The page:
07 April 2011

How something can be "east of the South Pole"

This post started when I read at Neatorama that the first photo of the planet Mercury showed an unusual crater near the south pole of the planet, with a smaller crater "to the west of" that one.  That brought to mind the old childhood puzzle expressed something like this:
Q: "One morning I went for a walk.  I walked two miles south, then two miles east, then two miles north, and I was back where I started.  I saw a bear.  What color was it?"
The answer was "white" because the only place on earth where that set of directions would return you to your origin was the North Pole.  And, of course, if you were standing at the North Pole and wanted to describe the position of anything, it would be "south" - there not being a "southwest" or "southeast" from the pole itself.  (The Mercury crater described earlier could, of course, have been near the pole and the second one could be "west" in a circular fashion around the pole, but it sounded like a curious description coming from a NASA scientist).

So I Googled "east/west of the north/south pole" in all four combinations, and came up with quite a few hits.  Most of them referred to Antarctica, and many of them were in scientific publications.  The briefest answer to my question came in a reply to a letter-to-the-editor in the New York Times three years ago, when someone asked if everything wasn't by definition north of the South pole?
You are right, of course. The only direction one can go from the South Pole is north. But that is not very useful if you want to know where on a map of Antarctica to look for Dome Argus, the site of the observatory.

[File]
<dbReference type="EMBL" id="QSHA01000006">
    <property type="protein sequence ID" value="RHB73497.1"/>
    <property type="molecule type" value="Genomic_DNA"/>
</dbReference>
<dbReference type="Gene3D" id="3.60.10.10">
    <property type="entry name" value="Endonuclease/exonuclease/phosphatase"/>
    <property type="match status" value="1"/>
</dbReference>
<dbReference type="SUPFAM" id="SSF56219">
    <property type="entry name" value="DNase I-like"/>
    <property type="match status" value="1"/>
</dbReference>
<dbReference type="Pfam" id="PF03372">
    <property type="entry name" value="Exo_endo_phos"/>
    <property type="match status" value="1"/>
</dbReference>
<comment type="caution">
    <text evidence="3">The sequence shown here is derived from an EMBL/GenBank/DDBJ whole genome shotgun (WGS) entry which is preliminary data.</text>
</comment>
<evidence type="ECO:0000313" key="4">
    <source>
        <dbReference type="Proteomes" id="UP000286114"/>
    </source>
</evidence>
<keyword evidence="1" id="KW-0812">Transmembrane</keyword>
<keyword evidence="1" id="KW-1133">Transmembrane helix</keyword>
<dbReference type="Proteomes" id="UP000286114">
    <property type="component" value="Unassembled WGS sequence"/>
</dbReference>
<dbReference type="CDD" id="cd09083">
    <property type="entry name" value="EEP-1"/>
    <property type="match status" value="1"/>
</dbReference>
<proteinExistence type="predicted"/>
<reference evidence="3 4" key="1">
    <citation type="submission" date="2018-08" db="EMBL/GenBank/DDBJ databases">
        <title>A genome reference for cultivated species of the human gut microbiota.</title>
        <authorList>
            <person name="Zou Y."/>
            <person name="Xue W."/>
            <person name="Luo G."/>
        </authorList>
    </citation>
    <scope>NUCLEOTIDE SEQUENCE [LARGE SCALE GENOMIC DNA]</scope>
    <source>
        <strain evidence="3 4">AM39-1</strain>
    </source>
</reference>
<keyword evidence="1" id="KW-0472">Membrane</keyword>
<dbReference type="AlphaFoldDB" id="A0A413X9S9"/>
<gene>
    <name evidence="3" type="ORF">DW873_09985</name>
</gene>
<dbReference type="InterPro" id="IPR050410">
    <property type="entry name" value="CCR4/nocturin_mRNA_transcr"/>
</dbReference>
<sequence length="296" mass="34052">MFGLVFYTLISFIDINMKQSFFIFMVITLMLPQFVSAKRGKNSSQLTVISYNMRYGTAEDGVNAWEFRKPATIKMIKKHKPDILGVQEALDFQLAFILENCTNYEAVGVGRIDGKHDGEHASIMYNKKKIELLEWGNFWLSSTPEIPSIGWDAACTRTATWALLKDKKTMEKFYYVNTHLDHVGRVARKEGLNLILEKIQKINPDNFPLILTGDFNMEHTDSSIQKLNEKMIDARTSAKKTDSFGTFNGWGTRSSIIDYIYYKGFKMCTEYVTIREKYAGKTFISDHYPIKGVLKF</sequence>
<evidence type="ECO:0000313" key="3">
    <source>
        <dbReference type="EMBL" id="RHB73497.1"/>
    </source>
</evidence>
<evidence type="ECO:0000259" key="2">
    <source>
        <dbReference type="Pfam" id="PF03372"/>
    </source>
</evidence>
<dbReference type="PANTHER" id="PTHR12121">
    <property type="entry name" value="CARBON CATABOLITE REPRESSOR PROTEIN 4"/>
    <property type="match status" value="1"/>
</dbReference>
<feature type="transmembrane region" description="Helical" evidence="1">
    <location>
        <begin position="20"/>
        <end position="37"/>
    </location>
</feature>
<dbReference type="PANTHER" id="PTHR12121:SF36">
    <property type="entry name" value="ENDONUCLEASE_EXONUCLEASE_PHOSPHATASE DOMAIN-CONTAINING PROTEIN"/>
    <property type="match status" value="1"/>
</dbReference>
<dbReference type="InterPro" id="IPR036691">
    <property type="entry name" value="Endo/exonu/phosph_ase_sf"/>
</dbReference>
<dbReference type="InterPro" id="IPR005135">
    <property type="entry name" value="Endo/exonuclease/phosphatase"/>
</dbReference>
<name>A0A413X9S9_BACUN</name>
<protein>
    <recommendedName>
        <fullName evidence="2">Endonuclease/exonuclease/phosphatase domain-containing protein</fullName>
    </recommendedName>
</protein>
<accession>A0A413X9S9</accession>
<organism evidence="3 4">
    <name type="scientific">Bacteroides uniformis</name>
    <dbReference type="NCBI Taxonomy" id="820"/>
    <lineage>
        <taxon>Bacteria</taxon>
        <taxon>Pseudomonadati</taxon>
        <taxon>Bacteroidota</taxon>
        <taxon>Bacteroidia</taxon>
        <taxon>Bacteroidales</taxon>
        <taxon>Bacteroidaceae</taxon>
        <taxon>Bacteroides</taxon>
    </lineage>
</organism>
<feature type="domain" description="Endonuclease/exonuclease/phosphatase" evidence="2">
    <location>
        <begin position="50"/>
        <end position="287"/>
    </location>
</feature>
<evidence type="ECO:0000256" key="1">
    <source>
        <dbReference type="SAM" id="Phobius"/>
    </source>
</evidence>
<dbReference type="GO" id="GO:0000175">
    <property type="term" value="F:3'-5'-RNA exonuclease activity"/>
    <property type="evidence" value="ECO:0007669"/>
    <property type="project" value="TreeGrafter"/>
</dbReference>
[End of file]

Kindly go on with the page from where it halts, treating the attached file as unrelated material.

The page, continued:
The prime meridian, which divides the world arbitrarily into east and west, cuts through Antarctica, similarly dividing it. Dome Argus is in East Antarctica, so it was a natural shortcut to describe it as ''east'' of the pole. 
It appears there are two closely-related conventions used for Antarctica.  One is to use the prime meridian, and the other is to use the Transantarctic Mountains as arbitrary divisors for the continent.  You learn something every day.

I suppose similar conventions are used for extraterrestrial mapping.  I wonder who decides where the "prime meridian" is located on Mercury/Venus/Mars - and what about Jupiter or a giant gaseous planet where the visible features are always changing?

Image via Mapping East Antarctica's Uncharted Territory.


  1. There are of course an infinite number of other places on earth where the set of directions in the bear story will return you to your origin. Consider the points one mile north of the latitudes where the circumference of the earth, close to the South Pole, is 2/N miles, for N = 1 to infinity.

    But the solution posted still holds, because there are no bears at the South Pole.

  2. It's the Eastern Hemisphere vs the Western Hemisphere

  3. Kniffler, that doesn't quite work. After you travel 1 mile south, you can't travel the second mile south - it would have to be north. Even if you allow "east" and "west" from the pole, I don't see how something could be "south" of the south pole.

  4. Anon, I think Kniffler is right. His postulated starting point is not one mile north of the south pole, but one mile north of the latitude where you could walk one mile south and then be in position to circle the globe after going one mile east or west.

  5. The poles are singularities. All longitudes come together at one infinitesimally small point at the pole. If you move, at all, in any direction from, say, the South Pole, you are moving north. If you are 100 feet away from the South Pole, you need to walk clockwise, in a circle, around the pole to go "east" and counter-clockwise to go "west". Based on this, if you are standing right ON the pole (where any movement is northward movement), you would actually need to rotate in place in a clockwise fashion to "move east" and turn counter-clockwise to "move west". That fact that you aren't really moving is due to the breakdown of laws at the singularity.


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